NASDAQ’s Experimental Price Pilot Update (The Prisoner Dilemma)


Beginning this past February 2nd 2015 NASDAQ began a courageous experiment in a subset of stocks listed both on its own exchange, as well as NYSE, in which it altered its pricing scheme to reflect a substantially lower access fee and rebate structure. NASDAQ acted unilaterally, without the cooperation of any other exchange family, and they were trying to test whether higher access fees were discouraging the use of public markets. NASDAQ deserves a huge pat on the back by the entire industry for taking this initiative in an effort to understand what drives participant behavior on public markets.

We wrote to you about their pilot here the day it commenced. Essentially, NASDAQ lowered its take fee to 5 mils, and lowered its rebate fee to 4 mils. In the first week, we noted in a note to you that NASDAQ market share in some stocks dropped, but went up in others. Bloomberg published an update after two weeks, and they also confirmed that NASDAQ’s market share was on the whole declining. Gary Stone also appropriately asked in that note why other exchanges have not also attempted such a pilot, and he asserts that the SEC created a Prisoner’s Dilemma with Reg NMS.

Five weeks have now come and gone. Institutional broker routers have had more time to adjust and program, and of course high speed liquidity providers have done the same (probably the night before February 2nd).  NASDAQ has released its own findings on its courageous experiment here. Essentially, NASDAQ highlights the following:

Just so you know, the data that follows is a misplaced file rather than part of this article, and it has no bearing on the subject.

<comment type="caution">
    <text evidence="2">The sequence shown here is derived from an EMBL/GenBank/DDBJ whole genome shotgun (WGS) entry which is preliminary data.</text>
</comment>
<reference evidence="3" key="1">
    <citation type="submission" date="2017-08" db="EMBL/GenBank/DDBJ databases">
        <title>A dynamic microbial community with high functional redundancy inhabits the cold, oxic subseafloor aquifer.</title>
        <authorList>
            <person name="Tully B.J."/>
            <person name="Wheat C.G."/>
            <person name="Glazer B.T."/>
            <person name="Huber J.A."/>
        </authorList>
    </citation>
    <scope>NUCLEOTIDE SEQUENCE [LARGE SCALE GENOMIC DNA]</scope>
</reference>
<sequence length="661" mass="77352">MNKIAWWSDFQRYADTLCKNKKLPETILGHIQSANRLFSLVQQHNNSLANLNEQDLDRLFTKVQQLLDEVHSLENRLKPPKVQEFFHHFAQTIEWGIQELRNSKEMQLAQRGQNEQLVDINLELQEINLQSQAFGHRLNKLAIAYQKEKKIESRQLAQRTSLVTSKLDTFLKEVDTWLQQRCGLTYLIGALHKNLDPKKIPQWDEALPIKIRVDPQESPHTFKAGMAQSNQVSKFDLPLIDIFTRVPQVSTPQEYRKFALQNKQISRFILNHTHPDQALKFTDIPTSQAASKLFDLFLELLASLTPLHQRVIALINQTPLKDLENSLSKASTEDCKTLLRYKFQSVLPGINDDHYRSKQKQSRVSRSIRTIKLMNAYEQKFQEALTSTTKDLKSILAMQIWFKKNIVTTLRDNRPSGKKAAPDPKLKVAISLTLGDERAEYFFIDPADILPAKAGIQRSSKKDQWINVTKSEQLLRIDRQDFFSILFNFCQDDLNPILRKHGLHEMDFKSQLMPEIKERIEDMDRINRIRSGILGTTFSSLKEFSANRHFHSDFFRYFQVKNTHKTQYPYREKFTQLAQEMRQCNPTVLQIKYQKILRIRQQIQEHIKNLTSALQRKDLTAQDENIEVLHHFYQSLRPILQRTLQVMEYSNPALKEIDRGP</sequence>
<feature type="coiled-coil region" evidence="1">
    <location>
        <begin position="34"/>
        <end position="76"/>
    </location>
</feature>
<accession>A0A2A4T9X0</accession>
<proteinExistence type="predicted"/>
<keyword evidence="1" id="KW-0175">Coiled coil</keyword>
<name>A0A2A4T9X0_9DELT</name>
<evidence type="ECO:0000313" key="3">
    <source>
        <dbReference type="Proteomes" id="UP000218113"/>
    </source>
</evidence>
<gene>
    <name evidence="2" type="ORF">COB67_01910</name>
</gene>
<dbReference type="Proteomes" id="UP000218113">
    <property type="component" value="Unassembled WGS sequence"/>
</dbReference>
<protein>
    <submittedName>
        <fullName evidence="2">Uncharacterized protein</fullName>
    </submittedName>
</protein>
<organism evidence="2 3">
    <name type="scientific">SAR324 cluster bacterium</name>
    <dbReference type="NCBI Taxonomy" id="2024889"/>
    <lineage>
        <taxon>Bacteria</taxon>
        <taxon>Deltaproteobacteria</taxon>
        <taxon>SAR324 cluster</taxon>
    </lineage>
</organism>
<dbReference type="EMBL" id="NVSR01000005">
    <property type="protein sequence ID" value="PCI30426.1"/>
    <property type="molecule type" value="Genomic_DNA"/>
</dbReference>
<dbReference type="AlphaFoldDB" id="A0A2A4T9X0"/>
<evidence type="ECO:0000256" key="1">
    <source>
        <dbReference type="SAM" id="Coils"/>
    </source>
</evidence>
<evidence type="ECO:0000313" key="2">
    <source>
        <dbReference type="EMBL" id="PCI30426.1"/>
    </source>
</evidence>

–          NASDAQ market share in the pilot names declined 2.9% – but actually let’s call it 2%, since NASDAQ’s market share in control stocks dropped .9%.

–          NASDAQ’s time at the NBBO declined from 93% to 88%.

–          There is no statistically important change in NASDAQ’s displayed size.

–          NASDAQ’s top liquidity providers traded significantly less on NASDAQ in these experiment stocks. They were 45% of the liquidity in January and 28% of the liquidity in February.

–          However, liquidity takers softened that blow. The lower 5 mil take rate made NASDAQ more attractive to take liquidity on, versus many other exchanges, as well as dark pools.


Yes, NASDAQ lost market share to other high rebate venues, like NYSE-ARCA and BATS-Direct Edge. But they also gained market share away from inverted venues, and from ATSs! The takeaway is that NASDAQ lost ELP participation, but gained “investor participation.”

This was NASDAQ’s first update on its experiment. They have stated that in future updates they will address the impact on arguably more important metrics – fill rate for active and passive orders, price impact, and the general quality of the public quote. Those are much more important metrics to institutional traders to be sure!

NASDAQ displayed dramatic leadership by conducting this pilot. It is clear to us that their behavior is consistent with the actions of a concerned and committed market participant. In our opinion, the SEC should take a leadership role, and order this experiment market-wide for all of the exchanges. If the SEC did that, then we really would have a truly important set of data with which we could all assess modern market quality, in an attempt to improve public markets. If there were a market-wide pilot, we would really be able to make assessments of those market quality metrics that NASDAQ still is intending to provide in future updates of its unilateral experiment.

Bravo NASDAQ. We often write about leadership in today’s modern markets, and specifically the lack of it thereof. With this experiment you have indeed demonstrated marked leadership that we hope all key market participants should exhibit.

We will update you as more detail of NASDAQ’s experiment becomes available.